I am still working on some of the cycles, but this winter is off to an impressive start in the NH. The global temperature goes as the northern hemisphere goes because that is where most of the land is. This winter could be very, very cold.

  4. Joris Vanderborght Dec 13th 2010

    I was wondering to what extend climate science understands the causes and mechanisms of oscillations like La niña, as they are so important to the understanding of the earth’s climate and especially to the detection that something unnatural should be going on with the climate. In my view, the trends present in the temperature record we have could be explained for the most part by perfectly natural oscillations. So, John, if you could for a leaman shed some light on what climate science knows or does not know about these oscillations.

  5. Malaga View Dec 13th 2010

    That the average temperature is higher now than 50 years ago is real

    Mmmmmmmmmmmm… it is difficult to know exactly what has happened in the last 50 years as the official records have been half baked and pre-cooked and repackaged and rewritten by The Team… but my guess is we are NOW back to where we were 50 years ago… its time to adjust your watch… its that Back to the Future moment when you realize that the flux capacitor really works… and we are back to era of the 1960s… or should I call it a Groundhog Day moment as we seem to be in a loop… or do I mean cycle.

    At Midway Airport in Chicago, Ill., snowfall records were set for a 24-hour period on December 11, where a total of 14.5 inches broke the previous record set in December 1960.

    The Lindsay Storm
    From February 8 through 10, 1969, the New York City and Boston metropolitan areas were under the brunt of a blizzard. Beginning as an area of low pressure that came out of the Rocky Mountains, it moved up through the Ohio Valley and began to weaken.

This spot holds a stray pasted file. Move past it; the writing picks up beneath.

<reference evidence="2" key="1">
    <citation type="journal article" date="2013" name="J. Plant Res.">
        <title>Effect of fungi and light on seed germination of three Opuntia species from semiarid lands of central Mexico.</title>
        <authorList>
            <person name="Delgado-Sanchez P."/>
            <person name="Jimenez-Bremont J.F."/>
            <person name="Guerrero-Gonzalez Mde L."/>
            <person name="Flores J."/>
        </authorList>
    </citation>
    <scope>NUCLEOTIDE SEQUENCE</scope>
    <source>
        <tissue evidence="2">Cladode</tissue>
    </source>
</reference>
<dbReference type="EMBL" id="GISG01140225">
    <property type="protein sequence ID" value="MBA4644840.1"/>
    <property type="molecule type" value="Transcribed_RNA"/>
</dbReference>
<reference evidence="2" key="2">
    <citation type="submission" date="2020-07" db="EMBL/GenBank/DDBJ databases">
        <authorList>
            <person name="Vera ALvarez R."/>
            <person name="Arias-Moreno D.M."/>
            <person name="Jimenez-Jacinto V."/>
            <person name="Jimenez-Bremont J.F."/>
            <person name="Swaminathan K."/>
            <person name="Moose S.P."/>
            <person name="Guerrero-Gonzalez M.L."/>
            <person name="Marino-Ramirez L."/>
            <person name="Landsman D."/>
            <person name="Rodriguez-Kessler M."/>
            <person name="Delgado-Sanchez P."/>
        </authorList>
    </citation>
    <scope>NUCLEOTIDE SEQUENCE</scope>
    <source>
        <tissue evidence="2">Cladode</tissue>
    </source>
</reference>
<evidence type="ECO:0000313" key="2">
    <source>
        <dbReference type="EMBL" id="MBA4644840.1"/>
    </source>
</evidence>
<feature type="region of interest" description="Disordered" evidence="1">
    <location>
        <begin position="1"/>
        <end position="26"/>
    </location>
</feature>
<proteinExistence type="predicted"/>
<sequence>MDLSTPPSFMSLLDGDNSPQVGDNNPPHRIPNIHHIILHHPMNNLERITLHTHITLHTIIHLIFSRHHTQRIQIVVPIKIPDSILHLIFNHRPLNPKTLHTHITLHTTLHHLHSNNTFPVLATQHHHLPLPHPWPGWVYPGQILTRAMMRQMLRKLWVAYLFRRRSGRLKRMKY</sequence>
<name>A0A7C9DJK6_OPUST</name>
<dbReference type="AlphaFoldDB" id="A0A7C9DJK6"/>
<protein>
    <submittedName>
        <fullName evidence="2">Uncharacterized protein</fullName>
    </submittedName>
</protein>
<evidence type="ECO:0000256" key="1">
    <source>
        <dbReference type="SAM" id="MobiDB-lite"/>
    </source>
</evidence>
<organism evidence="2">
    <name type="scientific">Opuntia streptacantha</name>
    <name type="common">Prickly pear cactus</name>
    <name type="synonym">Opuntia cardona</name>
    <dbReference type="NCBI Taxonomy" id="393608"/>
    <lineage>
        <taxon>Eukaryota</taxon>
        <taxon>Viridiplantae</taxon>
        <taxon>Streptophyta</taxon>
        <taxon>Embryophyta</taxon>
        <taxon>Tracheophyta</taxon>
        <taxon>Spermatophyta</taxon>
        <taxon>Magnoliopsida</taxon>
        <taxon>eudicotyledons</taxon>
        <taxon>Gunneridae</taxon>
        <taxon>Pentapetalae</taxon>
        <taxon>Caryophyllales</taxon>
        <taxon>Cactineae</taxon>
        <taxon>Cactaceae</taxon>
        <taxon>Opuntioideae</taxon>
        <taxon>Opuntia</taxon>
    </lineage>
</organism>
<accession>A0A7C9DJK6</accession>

Meanwhile a secondary area of low pressure formed off the Virginia coast, intensified rapidly and moved up to the east of Cape Cod.

    The heaviest snow fell in the New York metro area, the higher elevations of western Connecticut and Massachusetts and from the Boston metro area up through the White Mountains of New Hampshire eastward into southern Maine. Both the New York City and Boston areas received an average of 25 inches of snow each.

    The storm is known as the Lindsay Storm because Mayor John Lindsay’s hopes for reelection were dashed when angry voters blamed him for the fact that snow removal crews were slow to respond due to inaccurate forecasts throughout this entire winter weather event.

    March 1960 would be one for the record books. At an average of 35.6 degrees, it was our third coldest March on record and coldest since 1885. By more than four degrees it is our coldest March ever recorded at National Airport (since 1941), finishing at 11 degrees below normal as measured by current norms.

    And then there was the snow. Over 17 inches fell, making it our second snowiest March on record (behind only March 1914, which came in at 19.3″) and our snowiest as measured at National Airport.

    Here’s some more March 1960 trivia …

    The temperature at National Airport did not rise above 40 degrees until March 17 and not above 50 until the 24th.
    We did not have a low temperature above freezing until March 17.
    It may have been the coldest ever on record were it not for a mini heat wave at the end of the month including 80 degrees on the 28th.
    The 17.1″ of snow that fell pushed the seasonal total to over 24″ or about 150% of normal. We were sitting at 45% of normal on March 1st .
    The snow fell in three different storms, all a week apart, from March 2 through March 16, with the biggest on March 2-3 (7.9″ in D.C., 10.5″ in Baltimore).

  6. Malaga View Dec 13th 2010

    I will show some of this soon.

    Well I hope you won’t be using data provided by The Team… they even had to stop using tree ring data because they needed to Hide The Decline….

  7. inconvenientskeptic Dec 13th 2010


    I will put together something on what is known about the ocean oscillations. That won’t be quick to get together though. 🙂

  8. inconvenientskeptic Dec 13th 2010


    The instrument record is not perfect, but it does show some interesting behavior. The CRU data is fine for showing this. You are very correct that when it trends down, it won’t be what people expect it to be when they think about warming or cooling.

    The key is average. The average has warmed. That is entirely different than saying the Earth is warming.

  9. R James Dec 22nd 2010

    What about GISS data?